Thyroid Function & Diabetes: The Endocrine Link

Why people with diabetes should keep a watch on their thyroid function, and vice versa!

Thyroid Function & Diabetes: The Endocrine Link
Diabetes Care | Apr. 6, 2023

As human beings so many things we do are connected or dependent on other factors, with each affecting the other; for instance, you work out when you have the energy (and vice versa), a good mood helps you be more productive at work (and vice versa) etc. Similarly, the human body is intricately interconnected where various seemingly disconnected functions influence each other, often in ways we least expect. And when it comes to managing a chronic health condition like diabetes or metabolic disorders, these links can get a little more complex— sometimes, two seemingly disjointed issues can affect each other.. From dietary and exercise choices to certain medication and stress, if you’re living with diabetes, you are probably already aware of most of the factors that cause your blood sugar to fluctuate and are regularly keeping track of these variables. While you do work hard to avoid drastic dips and spikes, did you know that your thyroid gland/function could also be contributing to these fluctuations?

With approximately 1 in 10 adults in the country said to be affected by thyroid disorders and approximately 1 in 11 adults said to be living with diabetes, being in the know about a possible connection is vital! Interestingly, studies show that diabetes and thyroid disorders are two of the most common disorders related to the endocrine system and they often coexist. Further, they also have been found to mutually influence each other, and having one of these two endocrine system disorders could also increase the risks of developing the other. In fact, 1 in 4 diabetic patients suffer from thyroid disorder1.

Metabolism & sugar levels: A delicate balance

There is an interesting correlation between thyroid and diabetes; let’s delve further into it.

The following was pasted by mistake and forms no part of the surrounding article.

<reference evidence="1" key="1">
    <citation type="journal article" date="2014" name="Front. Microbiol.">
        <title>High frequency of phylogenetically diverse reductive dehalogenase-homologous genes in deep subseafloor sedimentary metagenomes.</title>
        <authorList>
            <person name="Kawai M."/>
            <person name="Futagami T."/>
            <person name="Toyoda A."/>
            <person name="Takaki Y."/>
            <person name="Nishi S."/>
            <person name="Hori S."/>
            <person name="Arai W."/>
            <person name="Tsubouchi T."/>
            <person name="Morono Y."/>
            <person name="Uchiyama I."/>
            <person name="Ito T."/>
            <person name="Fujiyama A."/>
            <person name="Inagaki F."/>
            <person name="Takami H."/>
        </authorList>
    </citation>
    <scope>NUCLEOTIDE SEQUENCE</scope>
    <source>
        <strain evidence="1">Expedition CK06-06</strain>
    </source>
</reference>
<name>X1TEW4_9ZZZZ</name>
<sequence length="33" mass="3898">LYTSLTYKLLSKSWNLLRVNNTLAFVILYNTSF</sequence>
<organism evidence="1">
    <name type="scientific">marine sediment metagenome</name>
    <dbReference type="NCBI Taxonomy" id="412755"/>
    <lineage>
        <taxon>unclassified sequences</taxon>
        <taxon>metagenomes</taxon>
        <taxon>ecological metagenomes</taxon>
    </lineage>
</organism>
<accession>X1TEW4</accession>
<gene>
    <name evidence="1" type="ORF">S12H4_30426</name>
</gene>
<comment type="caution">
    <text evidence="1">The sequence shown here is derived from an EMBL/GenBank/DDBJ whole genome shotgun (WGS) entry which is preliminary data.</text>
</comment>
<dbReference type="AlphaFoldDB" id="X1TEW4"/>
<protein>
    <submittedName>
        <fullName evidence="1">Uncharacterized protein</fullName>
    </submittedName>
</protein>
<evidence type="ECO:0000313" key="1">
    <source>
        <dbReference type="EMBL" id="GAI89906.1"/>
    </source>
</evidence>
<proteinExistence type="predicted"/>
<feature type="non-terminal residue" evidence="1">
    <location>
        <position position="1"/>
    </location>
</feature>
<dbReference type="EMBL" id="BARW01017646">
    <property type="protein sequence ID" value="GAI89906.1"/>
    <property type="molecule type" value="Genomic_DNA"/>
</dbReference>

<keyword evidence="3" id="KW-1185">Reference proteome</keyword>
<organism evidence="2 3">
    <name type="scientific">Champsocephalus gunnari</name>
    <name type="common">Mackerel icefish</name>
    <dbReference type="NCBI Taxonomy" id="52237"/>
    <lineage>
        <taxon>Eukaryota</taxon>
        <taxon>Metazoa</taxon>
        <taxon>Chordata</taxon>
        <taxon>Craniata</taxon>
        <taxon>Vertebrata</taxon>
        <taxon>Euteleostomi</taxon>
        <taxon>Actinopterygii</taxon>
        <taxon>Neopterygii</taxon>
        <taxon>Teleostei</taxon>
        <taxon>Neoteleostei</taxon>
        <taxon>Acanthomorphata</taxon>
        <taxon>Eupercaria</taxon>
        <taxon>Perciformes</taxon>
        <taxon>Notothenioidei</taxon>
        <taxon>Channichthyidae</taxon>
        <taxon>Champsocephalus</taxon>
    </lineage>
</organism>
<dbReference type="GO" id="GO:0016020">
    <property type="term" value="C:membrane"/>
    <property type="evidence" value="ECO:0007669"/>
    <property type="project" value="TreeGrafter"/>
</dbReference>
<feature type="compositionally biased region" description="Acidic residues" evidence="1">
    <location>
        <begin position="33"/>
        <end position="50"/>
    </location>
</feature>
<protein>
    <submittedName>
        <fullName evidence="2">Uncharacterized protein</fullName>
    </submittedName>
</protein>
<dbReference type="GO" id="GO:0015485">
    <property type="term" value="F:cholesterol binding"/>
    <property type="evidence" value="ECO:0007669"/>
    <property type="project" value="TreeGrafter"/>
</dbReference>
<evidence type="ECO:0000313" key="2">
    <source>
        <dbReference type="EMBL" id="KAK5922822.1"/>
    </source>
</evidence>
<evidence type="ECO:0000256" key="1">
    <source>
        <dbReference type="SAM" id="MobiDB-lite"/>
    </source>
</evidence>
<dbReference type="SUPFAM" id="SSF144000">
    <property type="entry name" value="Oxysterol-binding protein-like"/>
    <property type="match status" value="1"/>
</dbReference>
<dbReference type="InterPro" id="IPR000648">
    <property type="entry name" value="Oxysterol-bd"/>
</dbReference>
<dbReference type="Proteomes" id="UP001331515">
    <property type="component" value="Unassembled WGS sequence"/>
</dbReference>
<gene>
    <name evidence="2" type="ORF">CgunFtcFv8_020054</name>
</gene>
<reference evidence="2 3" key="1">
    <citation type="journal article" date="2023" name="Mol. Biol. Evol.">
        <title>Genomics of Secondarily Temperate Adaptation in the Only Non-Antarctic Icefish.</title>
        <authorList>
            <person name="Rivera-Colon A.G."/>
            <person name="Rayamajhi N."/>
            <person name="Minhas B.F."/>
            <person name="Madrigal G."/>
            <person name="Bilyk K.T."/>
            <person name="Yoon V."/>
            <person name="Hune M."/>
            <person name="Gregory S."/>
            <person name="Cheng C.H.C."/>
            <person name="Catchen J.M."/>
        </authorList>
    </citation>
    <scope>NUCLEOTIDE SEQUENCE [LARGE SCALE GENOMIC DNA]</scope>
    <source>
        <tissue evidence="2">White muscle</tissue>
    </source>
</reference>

A thyroid disorder can affect your production of insulin and insulin levels. Hyperthyroidism – occurring due to an overactive thyroid gland – increases insulin resistance as well as causes a quicker elimination of insulin from the body due to an increase in metabolism. This can cause your blood sugar level to rise; and for those already on an insulin treatment plan, it could affect your required dosage level. On the flip side, hypothyroidism – occurring due to an under-active thyroid gland – slows down metabolism, reduces insulin resistance, and can cause blood sugar levels to fall and possibly cause a state of hypoglycemia. Both an under and over active thyroid gland can have a considerable impact on a management and treatment plan when living with diabetes.

Similarly, diabetes too can affect thyroid function. Research suggests that people with diabetes have an increased chance of developing a thyroid disorder, with a prevalence of about 10%. In fact, it is said that people with Type 1 diabetes have a higher risk of hyperthyroidism, since they are both autoimmune disorders.

Diabetes Management Decoded.

Tipping the scales in your favor

Like most of the busy inner working of our bodies, the relationship between diabetes and thyroid conditions is complex; however, a systematic approach to thyroid function and blood sugar testing and regular screenings (recommended for people with diabetes and prediabetes), as advised by your doctor, can be mutually beneficial for those at risk for either or both, and allow us to better manage our health and health concerns.

Knowing your blood sugar levels and patterns over time is also crucial, so you can stay alerted to any drastic fluctuations or anomalies. Continuous glucose monitoring is key in helping people managing diabetes to gauge what is affecting their glucose levels and understand their blood sugar patterns. Most importantly, it can help physicians understand how to help you stay within your target glucose level range and maximize this ‘time in range’ – helping you take charge and find the sweet spot that works best for your needs.

Furthermore, a supervised exercise routine and nutritious daily diet can also help with managing the symptoms of both diabetes and thyroid disorders...and overall health too of course!

When health seems to be in a flux, exploring the cause-and-effect connections in the body enables us to get to the root cause of the problem and untangle the knots. Regular testing and tracking can help a physician create targeted and balanced treatment plans for long-term health management, and keep you connected to good health!


1 Talwalkar P et al. Prevalence of hypothyroidism in patients with type 2 diabetes mellitus and hypertension in India: a cross-sectional observational study.


Disclaimer: The information mentioned in this document is only suggestive /for patient education and shall not be considered as a substitute for doctor’s advice or recommendations from Abbott. Please consult your doctor for more information.